In a session titled “Challenges for care and research in MS outside Europe and North America” at the European Committee for Treatment and Research in Multiple Sclerosis (ECTRIMS) 2016 Congress Sept. 14-17 in London, researchers from Latin America shared the obstacles of scientists and multiple sclerosis (MS) patients in the region.
Jorge Correale, from Argentina’s Institute for Neurological Research Dr. Raul Carrea, FLENI, explained how healthcare budget restrictions throughout Latin America limit access to proper treatment for MS patients.
In most countries in the region, MS treatment is covered by the government through hospitals or social security institutes. MS drugs, however, are generally restricted to steroids and used only for the management of acute relapses. Access to symptomatic medications and rehabilitation services is also limited.
Most countries in Latin America have limited access to disease modifying therapies, and although some regional regulatory bodies have approved the use of certain MS therapies, local health systems may not cover the costs. Also, social security-funded treatment is awarded only to people who are employed and their families.
Perceived high costs of MS drugs make regulators provide generic drugs and biosimilars instead of original brands of MS medications. But Correale noted that the cost of generics and biosimilars are often not significantly lower than original drugs, while many of the compounds provided in them lack data on safety and effectiveness.
The researcher also reported that excessive regulation and bureaucracy often contribute to patients abandoning their treatment, and that the use of generics and biosimilars can lead to drug interchangeability problems, further worsening patients sticking to a treatment regimen.
Marco Lana-Peixoto from the Federal University of Minas Gerais in Brazil focused on the poor quality of epidemiological research on MS in the country. Brazil is a huge country with people of diverse genetic backgrounds.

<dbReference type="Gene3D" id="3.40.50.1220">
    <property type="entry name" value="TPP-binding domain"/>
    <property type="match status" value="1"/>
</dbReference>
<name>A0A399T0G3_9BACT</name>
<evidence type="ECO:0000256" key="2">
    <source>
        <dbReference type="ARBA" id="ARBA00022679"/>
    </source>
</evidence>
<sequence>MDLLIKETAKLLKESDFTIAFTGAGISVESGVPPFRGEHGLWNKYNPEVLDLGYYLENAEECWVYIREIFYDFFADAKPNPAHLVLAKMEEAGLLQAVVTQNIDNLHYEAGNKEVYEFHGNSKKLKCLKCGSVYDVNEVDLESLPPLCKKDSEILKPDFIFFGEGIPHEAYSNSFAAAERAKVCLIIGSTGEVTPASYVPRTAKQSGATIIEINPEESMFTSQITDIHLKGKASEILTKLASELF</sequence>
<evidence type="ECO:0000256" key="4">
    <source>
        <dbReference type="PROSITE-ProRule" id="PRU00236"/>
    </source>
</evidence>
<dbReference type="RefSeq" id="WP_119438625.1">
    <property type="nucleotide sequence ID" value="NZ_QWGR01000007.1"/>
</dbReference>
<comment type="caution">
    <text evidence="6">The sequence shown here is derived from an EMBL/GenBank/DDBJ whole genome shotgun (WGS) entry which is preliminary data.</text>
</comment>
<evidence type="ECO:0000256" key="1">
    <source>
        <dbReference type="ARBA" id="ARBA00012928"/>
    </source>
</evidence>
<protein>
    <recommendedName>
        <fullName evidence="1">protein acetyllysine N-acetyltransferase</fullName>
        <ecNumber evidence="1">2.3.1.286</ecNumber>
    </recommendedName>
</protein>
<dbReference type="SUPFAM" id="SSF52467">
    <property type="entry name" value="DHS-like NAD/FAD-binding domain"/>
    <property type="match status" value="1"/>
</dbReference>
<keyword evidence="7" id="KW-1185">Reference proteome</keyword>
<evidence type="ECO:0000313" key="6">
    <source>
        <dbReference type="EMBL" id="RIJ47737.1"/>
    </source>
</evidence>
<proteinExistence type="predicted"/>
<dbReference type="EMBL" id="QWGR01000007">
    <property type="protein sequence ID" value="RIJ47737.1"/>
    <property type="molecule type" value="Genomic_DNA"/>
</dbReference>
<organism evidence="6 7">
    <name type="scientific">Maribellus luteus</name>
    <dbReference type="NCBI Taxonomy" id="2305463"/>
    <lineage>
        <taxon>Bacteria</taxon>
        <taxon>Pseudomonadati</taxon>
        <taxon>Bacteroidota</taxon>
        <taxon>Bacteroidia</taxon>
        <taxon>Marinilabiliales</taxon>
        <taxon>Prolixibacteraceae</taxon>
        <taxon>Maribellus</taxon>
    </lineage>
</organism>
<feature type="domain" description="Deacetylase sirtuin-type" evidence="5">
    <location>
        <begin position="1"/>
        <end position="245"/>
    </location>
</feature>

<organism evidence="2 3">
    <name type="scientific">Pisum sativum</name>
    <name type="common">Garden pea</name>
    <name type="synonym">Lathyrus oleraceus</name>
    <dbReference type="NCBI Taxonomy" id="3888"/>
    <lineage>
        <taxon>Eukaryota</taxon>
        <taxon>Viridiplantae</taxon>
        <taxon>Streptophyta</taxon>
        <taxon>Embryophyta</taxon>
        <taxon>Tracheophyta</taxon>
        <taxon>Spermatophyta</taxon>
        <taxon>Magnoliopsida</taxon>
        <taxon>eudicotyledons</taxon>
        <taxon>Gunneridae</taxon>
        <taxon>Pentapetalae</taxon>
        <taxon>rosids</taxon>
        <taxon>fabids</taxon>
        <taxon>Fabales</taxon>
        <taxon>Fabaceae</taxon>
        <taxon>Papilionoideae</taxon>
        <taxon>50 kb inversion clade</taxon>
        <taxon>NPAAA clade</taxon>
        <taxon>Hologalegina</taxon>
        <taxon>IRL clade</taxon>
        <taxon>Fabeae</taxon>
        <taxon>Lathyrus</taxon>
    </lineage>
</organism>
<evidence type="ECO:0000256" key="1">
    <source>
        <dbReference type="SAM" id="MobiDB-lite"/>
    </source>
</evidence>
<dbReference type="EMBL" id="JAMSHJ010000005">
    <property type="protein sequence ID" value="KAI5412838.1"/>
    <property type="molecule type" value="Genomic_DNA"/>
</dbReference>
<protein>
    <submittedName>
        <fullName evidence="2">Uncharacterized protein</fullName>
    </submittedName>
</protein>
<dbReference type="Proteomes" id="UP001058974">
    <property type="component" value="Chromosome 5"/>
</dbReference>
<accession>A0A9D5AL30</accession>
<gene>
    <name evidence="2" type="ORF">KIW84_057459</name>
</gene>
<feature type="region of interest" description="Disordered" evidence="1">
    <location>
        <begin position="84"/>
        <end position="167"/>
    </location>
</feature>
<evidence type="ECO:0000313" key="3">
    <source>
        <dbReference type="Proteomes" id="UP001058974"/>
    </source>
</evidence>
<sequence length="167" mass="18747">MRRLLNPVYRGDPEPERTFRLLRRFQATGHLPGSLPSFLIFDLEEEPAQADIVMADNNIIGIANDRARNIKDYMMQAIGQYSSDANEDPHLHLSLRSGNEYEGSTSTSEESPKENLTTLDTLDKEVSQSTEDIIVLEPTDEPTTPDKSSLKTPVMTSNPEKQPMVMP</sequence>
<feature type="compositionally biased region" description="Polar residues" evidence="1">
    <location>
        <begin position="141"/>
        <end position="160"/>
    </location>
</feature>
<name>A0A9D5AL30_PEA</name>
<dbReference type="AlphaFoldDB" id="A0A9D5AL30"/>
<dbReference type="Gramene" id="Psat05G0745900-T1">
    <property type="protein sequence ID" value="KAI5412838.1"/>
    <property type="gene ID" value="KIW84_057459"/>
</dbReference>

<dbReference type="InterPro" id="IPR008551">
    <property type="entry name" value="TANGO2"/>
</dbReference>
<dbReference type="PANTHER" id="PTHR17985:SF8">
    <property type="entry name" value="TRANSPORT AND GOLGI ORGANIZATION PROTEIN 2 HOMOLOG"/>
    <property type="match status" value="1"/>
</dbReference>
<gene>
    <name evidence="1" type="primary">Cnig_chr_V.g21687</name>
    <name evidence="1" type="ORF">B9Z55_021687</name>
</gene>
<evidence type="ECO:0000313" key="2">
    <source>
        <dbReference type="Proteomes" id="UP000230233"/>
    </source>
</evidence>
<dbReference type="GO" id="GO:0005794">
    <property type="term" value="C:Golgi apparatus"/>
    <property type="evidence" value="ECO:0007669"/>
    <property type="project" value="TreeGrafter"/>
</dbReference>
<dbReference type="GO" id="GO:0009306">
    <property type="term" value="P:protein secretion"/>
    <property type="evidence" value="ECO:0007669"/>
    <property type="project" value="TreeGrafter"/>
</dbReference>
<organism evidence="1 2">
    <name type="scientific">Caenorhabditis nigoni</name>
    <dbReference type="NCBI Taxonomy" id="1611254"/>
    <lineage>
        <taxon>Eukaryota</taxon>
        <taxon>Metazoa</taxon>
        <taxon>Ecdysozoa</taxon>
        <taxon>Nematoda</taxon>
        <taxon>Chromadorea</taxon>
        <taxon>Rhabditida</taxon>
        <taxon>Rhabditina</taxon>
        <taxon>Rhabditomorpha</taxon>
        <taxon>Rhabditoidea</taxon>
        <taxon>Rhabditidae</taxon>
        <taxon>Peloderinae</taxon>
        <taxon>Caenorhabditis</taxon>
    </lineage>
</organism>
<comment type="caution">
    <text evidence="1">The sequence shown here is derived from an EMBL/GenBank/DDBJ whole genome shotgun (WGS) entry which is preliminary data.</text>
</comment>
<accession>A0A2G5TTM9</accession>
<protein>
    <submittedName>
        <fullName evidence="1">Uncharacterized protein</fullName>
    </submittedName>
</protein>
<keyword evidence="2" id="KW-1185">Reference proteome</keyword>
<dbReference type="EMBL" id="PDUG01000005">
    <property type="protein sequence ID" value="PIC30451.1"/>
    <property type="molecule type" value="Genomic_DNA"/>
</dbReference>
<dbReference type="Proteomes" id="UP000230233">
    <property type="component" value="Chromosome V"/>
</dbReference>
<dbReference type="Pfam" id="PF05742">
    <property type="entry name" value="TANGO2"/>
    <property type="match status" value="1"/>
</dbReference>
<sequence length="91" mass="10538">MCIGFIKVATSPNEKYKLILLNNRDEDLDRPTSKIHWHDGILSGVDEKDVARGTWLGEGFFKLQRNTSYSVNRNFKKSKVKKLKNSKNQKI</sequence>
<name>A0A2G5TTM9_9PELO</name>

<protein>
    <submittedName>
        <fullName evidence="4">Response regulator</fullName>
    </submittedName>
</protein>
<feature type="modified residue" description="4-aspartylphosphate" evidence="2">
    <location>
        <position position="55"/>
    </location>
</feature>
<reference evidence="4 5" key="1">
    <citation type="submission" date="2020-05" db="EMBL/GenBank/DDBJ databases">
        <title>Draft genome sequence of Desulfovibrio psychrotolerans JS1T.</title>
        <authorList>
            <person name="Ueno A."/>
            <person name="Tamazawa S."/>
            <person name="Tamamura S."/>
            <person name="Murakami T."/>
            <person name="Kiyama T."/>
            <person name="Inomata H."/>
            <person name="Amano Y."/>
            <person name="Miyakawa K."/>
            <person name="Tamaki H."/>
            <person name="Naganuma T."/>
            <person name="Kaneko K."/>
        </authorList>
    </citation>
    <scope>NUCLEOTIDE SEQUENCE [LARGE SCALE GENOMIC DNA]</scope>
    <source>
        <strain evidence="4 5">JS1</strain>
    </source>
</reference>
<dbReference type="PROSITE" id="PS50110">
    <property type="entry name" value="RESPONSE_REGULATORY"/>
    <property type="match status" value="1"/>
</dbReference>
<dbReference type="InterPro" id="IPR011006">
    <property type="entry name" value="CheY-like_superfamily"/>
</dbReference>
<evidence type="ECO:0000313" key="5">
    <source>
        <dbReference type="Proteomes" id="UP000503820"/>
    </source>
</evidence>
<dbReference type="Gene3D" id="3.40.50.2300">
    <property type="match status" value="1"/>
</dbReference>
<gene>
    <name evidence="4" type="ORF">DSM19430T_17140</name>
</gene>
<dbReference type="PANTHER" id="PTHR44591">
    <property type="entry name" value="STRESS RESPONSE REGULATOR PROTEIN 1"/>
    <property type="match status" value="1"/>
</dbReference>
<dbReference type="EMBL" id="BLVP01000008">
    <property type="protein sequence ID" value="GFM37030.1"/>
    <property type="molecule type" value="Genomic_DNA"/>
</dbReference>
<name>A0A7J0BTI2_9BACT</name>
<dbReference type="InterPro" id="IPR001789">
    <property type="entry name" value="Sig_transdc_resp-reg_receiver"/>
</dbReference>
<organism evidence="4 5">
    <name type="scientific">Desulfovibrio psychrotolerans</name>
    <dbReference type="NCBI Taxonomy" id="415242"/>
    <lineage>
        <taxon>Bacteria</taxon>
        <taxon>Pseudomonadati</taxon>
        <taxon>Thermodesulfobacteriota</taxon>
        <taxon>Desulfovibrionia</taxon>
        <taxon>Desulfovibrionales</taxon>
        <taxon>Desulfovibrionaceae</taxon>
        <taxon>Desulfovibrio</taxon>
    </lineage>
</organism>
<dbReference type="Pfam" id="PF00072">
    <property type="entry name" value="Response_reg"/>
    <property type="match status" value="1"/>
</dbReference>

Lana-Peixoto argued that epidemiological studies of MS in different regions of Brazil are needed to better understand the problem. Although studies are being performed, he said that few use robust epidemiological methods.
An ongoing study by the Brazilian Committee for Research and Treatment in Multiple Sclerosis (BCTRIMS) is exploring how common MS is in cities that are representative of certain regions in terms of their population.
Southern and southeastern regions are believed to have higher rates of MS than central and northern parts, since European ancestry is more common and southern areas are farther from the equator.
These data echo a fact presented by Correale, showing that the scarcity of clinical trials in the region led to a lack of knowledge of how the genetic backgrounds of people impact the response to MS drug treatment.
Lana-Peixoto pointed out similar issues as Correale in stating that few MS centers in Brazil can offer patients the multidisciplinary care they need, as both knowledge and funding are in short supply.
“Improvement of medical education, increased disease awareness by the general population, and collaborative work between MS specialists and health authorities may change the present panorama of MS care and research in Brazil,” Lana-Peixoto wrote in the Congress’s abstract.